< 3 | Automation | 5 >
of old, outdated jobs with the creation of the new jobs which have to be clone. Also, as the amount of socially necessary labor decreases, national planning will enable the general reduction of hours with planned increases in "pay."
Again, automation not only wipes out jobs, it wipes out the need for old-style, repetitive factory labor. In place of production workers, we will need an equal or greater number of engineers and scientists. Our whole educational system will be hopelessly outdated by these changes in the means of production. Educational changes must be made so that we may have the skills we need. That is another problem of national planning.
At the -level of productivity which automation brings about, the problem of natural resources — already an acute world problem —, becomes a major issue. The archaic and wasteful use of coal for fuel, wood for houses and metal for' products destined for junk, must be brought to a halt. The thoroughgoing national and international planning of the conservation and replacement of world resources is absolutely essential if we are to survive and raise our standard of living.
We have shown that full automation under capitalism, is impossible..
Some bourgeois sources agree with
this conclusion — but for the wrong
From the Philadelphia engineering offices of Minneapolis-Honeywell, a firm which presumes to know something about control systems, we hear that "push-button" factories are not foreseeable. Minneapolis - Honeywell engineers point out that a computer with an "intelligence" comparable to that of an ant would require a structure the size of the Pentagon building in Washington. They inform us that it would require the amount of power necessary to service a city the size of Philadelphia. .Also, they assert, it would require a cooling system equivalent to the flow of the Mississippi - River.\\
How does this analogy apply to the problem of automation? What lies behind their thinking here? It is- not only Minneapolis-Honeywell engineers. who are laboring under a delusion here; many other major controls manufacturing firms make the same error. Their difficulty arises not from a slip of the slide-rule, but from their abysmal ignorance of capitalism and the vulgar social prejudices which they drag into the engineering laboratory.
Marx remarked of the bourgeois political economist:
"... when considering the capitalist mode'of production, he. . . treats the work of control made necessary by the cooperative character of the labor process as identical with the different work of control, necessitated by the character of that process and the antagonism of interests between capitalist and laborer." (Marx, op. cit., pp. 364-365.)
Since engineers learned their little mishmash of economics from third-rate poll-parrots of the same variety, it is not to be wondered that they miss this all-important point. They mistake the class role of the boss for the necessary direction of the productive apparatus:
"It is not because he is a leader of industry that a man is a capitalist; on the contrary, he is a leader of industry because he is a capitalist. The leadership of industry is an attribute of capital, just as in feudal times the functions of general and judge were attributes of landed property." (Ibid.)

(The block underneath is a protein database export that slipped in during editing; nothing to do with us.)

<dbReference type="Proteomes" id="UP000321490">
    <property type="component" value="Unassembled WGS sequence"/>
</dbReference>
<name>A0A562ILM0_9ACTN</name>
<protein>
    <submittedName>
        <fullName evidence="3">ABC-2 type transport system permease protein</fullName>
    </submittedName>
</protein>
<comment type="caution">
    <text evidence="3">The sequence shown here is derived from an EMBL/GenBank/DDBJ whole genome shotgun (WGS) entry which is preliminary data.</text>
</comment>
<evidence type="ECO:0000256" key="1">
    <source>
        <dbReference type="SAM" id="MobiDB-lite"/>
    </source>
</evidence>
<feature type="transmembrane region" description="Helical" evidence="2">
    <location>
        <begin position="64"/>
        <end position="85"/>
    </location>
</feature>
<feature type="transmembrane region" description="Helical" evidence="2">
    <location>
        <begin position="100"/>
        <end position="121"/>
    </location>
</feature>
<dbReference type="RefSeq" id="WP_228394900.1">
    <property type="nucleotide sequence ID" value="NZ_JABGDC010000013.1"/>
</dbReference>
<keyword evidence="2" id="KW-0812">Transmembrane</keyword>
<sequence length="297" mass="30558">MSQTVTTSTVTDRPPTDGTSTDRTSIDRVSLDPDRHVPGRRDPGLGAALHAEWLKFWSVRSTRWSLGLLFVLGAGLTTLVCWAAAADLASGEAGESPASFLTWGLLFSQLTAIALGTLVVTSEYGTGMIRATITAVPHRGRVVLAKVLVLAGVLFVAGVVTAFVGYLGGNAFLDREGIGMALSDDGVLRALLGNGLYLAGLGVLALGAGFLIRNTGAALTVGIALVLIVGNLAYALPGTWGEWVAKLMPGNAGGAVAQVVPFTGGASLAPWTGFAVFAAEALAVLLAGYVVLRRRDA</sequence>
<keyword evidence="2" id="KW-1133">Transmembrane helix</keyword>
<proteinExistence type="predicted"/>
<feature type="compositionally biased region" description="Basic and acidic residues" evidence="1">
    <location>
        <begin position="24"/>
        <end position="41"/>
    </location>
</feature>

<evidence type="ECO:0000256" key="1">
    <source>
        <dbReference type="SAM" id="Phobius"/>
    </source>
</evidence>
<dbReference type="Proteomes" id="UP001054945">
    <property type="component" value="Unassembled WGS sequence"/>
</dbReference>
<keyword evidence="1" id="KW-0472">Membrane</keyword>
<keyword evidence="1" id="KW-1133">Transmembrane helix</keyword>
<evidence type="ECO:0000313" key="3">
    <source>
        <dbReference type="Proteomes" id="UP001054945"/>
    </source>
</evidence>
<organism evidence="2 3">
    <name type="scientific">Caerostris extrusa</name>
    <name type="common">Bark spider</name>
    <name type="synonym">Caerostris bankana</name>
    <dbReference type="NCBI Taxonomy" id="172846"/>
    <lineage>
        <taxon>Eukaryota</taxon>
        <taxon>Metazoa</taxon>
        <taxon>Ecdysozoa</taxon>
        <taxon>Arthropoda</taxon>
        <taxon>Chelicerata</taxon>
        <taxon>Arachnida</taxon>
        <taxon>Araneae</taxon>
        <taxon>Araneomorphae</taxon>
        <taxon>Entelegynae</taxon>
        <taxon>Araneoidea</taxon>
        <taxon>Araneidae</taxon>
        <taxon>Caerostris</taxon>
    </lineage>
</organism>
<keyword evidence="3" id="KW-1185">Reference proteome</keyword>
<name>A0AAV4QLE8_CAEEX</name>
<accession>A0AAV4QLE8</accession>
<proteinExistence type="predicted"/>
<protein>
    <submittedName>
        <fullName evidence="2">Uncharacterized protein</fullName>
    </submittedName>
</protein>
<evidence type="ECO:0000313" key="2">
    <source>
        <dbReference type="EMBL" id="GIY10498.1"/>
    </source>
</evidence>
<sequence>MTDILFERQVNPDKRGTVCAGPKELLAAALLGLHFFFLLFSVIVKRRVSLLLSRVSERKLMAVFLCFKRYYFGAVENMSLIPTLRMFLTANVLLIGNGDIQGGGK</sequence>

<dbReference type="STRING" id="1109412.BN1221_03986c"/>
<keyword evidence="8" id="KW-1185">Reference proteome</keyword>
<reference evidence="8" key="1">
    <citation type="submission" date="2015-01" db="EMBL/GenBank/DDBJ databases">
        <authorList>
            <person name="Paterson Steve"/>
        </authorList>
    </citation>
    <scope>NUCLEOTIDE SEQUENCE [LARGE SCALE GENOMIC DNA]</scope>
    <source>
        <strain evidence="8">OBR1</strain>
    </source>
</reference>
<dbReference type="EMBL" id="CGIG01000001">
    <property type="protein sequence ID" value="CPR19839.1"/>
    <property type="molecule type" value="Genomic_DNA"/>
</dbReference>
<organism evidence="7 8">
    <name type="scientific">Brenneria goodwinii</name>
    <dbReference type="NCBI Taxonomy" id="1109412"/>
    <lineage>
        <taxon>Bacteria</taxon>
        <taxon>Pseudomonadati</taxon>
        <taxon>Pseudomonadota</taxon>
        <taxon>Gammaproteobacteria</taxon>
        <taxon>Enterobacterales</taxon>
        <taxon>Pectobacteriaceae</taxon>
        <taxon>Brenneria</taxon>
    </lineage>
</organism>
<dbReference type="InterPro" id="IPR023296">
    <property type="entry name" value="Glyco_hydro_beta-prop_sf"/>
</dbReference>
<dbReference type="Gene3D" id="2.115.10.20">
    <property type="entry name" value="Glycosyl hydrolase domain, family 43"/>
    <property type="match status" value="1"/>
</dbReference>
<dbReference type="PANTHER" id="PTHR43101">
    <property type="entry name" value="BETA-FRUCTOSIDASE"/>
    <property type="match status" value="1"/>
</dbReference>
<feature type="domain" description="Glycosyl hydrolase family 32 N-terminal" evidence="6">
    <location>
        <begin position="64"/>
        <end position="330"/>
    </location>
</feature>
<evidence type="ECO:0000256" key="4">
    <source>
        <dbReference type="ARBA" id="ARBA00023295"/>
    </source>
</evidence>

In other words, the Minneapolis-Honeywell engineers implicitly assume that the function of the boss is essential to the means of production. From that they assume that automation requires the imposition of intelligence on the production line from the top down, that automation requires a hierarchy, of "capitalist" thinking-machines to replace the existing "hierarchy of bosses.
Exactly the contrary is true. The development of the means of production has outdated the capitalist economically and socially. That means we can dispense with, the boss and his equivalents altogether.
Let us. recall our illustration of Manufacturer Jones' plant. A man was removed from production. Did we replace him - with a machine with the equivalent of human intelligence? Rv no means. A motor, a thermo-couple, and a few wires and tubes did the job quite nicely — even better than the human operator. 'In principle, we shall 4iave no greater scientific problem in "laying off" the bosses: automation makes them "extra labor." In fact, getting rid, of the boss is equivalent to an essential technological improvement in the means of production.
Lesson from the Ant
Let us take our Minneapolis-Honeywell engineer sluggards to the ant and teach them a few lessons.
The individual ant is not particularly intelligent as insects go: an ant is a muscle-head through and through. However, the ant colony displays a marvelous degree of over-all intelligence. From whence this intelligence? From a super-ant "boss" hidden among his bonds- and coupons down in the hill? Not at all. The intelligence of the ant colony is greater than the intelligence of all its members; it is the product of all the ants functioning in a social organism; this intelligence is a social product.
The intelligence of the ant colony is derived from the organic evolution of ant colonies, as the intelligence of a human being is a function of matter organized through organic evolution, an effect of natural selection. There is nothing mystical about it; as any dialectician knows, when you put a lot of similar objects together you obtain a whole which is something quite different from its parts. The intelligence of the ant colony does not reflect an average intelligence in each ant, but arises from the particular organization of 'ants as a whole..
A similar "law" holds: when individual workers are put together in a factory. Turning again to Marx:
"When numerous laborers work together side by side, whether in one and the same process, or in different but